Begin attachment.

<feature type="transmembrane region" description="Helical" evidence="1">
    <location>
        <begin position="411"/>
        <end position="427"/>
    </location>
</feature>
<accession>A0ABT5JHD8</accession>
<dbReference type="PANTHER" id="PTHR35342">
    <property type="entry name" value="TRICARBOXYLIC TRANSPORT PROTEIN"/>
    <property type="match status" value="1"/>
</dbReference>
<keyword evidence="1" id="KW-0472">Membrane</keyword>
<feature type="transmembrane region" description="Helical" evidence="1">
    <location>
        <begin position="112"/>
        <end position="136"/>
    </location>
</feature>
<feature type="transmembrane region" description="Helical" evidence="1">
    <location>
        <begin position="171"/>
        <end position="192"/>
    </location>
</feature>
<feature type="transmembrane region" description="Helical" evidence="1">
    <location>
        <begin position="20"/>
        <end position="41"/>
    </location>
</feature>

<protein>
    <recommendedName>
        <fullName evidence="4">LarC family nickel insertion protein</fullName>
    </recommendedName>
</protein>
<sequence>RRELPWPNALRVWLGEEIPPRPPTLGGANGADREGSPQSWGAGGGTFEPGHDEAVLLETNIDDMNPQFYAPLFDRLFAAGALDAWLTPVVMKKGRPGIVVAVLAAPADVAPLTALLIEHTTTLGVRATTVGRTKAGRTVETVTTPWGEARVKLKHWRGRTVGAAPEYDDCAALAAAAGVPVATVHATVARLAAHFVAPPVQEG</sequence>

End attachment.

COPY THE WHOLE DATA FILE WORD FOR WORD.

<feature type="transmembrane region" description="Helical" evidence="1">
    <location>
        <begin position="411"/>
        <end position="427"/>
    </location>
</feature>
<accession>A0ABT5JHD8</accession>
<dbReference type="PANTHER" id="PTHR35342">
    <property type="entry name" value="TRICARBOXYLIC TRANSPORT PROTEIN"/>
    <property type="match status" value="1"/>
</dbReference>
<keyword evidence="1" id="KW-0472">Membrane</keyword>
<feature type="transmembrane region" description="Helical" evidence="1">
    <location>
        <begin position="112"/>
        <end position="136"/>
    </location>
</feature>
<feature type="transmembrane region" description="Helical" evidence="1">
    <location>
        <begin position="171"/>
        <end position="192"/>
    </location>
</feature>
<feature type="transmembrane region" description="Helical" evidence="1">
    <location>
        <begin position="20"/>
        <end position="41"/>
    </location>
</feature>

<protein>
    <recommendedName>
        <fullName evidence="4">LarC family nickel insertion protein</fullName>
    </recommendedName>
</protein>
<sequence>RRELPWPNALRVWLGEEIPPRPPTLGGANGADREGSPQSWGAGGGTFEPGHDEAVLLETNIDDMNPQFYAPLFDRLFAAGALDAWLTPVVMKKGRPGIVVAVLAAPADVAPLTALLIEHTTTLGVRATTVGRTKAGRTVETVTTPWGEARVKLKHWRGRTVGAAPEYDDCAALAAAAGVPVATVHATVARLAAHFVAPPVQEG</sequence>